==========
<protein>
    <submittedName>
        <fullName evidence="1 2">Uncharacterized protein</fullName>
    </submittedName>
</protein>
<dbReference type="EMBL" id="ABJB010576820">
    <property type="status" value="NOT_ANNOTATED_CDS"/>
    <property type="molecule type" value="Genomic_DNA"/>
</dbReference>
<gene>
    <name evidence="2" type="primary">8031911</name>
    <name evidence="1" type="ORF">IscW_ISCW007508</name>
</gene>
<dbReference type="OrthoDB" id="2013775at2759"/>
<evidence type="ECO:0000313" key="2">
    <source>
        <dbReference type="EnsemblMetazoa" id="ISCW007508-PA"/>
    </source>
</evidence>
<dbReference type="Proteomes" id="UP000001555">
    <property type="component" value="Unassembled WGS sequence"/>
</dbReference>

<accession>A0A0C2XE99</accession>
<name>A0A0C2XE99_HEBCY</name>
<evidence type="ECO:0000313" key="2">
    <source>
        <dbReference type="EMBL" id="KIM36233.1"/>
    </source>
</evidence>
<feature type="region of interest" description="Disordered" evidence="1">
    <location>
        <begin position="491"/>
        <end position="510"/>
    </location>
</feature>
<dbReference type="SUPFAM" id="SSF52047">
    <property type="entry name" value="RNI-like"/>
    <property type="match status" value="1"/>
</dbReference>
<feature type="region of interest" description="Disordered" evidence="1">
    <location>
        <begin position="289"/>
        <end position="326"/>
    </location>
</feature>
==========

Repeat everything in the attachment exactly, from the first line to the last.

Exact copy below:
<protein>
    <submittedName>
        <fullName evidence="1 2">Uncharacterized protein</fullName>
    </submittedName>
</protein>
<dbReference type="EMBL" id="ABJB010576820">
    <property type="status" value="NOT_ANNOTATED_CDS"/>
    <property type="molecule type" value="Genomic_DNA"/>
</dbReference>
<gene>
    <name evidence="2" type="primary">8031911</name>
    <name evidence="1" type="ORF">IscW_ISCW007508</name>
</gene>
<dbReference type="OrthoDB" id="2013775at2759"/>
<evidence type="ECO:0000313" key="2">
    <source>
        <dbReference type="EnsemblMetazoa" id="ISCW007508-PA"/>
    </source>
</evidence>
<dbReference type="Proteomes" id="UP000001555">
    <property type="component" value="Unassembled WGS sequence"/>
</dbReference>

<accession>A0A0C2XE99</accession>
<name>A0A0C2XE99_HEBCY</name>
<evidence type="ECO:0000313" key="2">
    <source>
        <dbReference type="EMBL" id="KIM36233.1"/>
    </source>
</evidence>
<feature type="region of interest" description="Disordered" evidence="1">
    <location>
        <begin position="491"/>
        <end position="510"/>
    </location>
</feature>
<dbReference type="SUPFAM" id="SSF52047">
    <property type="entry name" value="RNI-like"/>
    <property type="match status" value="1"/>
</dbReference>
<feature type="region of interest" description="Disordered" evidence="1">
    <location>
        <begin position="289"/>
        <end position="326"/>
    </location>
</feature>